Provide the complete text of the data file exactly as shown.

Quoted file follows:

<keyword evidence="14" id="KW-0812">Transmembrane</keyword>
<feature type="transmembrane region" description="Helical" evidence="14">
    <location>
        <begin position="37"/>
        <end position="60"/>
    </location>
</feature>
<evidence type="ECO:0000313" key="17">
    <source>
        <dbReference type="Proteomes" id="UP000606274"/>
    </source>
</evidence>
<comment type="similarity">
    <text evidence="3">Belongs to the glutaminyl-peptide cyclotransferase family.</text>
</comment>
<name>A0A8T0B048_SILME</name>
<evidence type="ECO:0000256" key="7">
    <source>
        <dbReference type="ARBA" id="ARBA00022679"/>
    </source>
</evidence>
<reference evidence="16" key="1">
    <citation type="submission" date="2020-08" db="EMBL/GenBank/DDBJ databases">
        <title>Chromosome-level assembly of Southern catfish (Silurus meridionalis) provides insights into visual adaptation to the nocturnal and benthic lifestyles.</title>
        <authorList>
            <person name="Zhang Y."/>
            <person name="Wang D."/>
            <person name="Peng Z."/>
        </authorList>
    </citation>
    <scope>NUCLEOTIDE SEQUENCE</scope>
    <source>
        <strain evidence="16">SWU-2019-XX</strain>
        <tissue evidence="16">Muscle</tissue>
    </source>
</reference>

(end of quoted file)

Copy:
<keyword evidence="14" id="KW-0812">Transmembrane</keyword>
<feature type="transmembrane region" description="Helical" evidence="14">
    <location>
        <begin position="37"/>
        <end position="60"/>
    </location>
</feature>
<evidence type="ECO:0000313" key="17">
    <source>
        <dbReference type="Proteomes" id="UP000606274"/>
    </source>
</evidence>
<comment type="similarity">
    <text evidence="3">Belongs to the glutaminyl-peptide cyclotransferase family.</text>
</comment>
<name>A0A8T0B048_SILME</name>
<evidence type="ECO:0000256" key="7">
    <source>
        <dbReference type="ARBA" id="ARBA00022679"/>
    </source>
</evidence>
<reference evidence="16" key="1">
    <citation type="submission" date="2020-08" db="EMBL/GenBank/DDBJ databases">
        <title>Chromosome-level assembly of Southern catfish (Silurus meridionalis) provides insights into visual adaptation to the nocturnal and benthic lifestyles.</title>
        <authorList>
            <person name="Zhang Y."/>
            <person name="Wang D."/>
            <person name="Peng Z."/>
        </authorList>
    </citation>
    <scope>NUCLEOTIDE SEQUENCE</scope>
    <source>
        <strain evidence="16">SWU-2019-XX</strain>
        <tissue evidence="16">Muscle</tissue>
    </source>
</reference>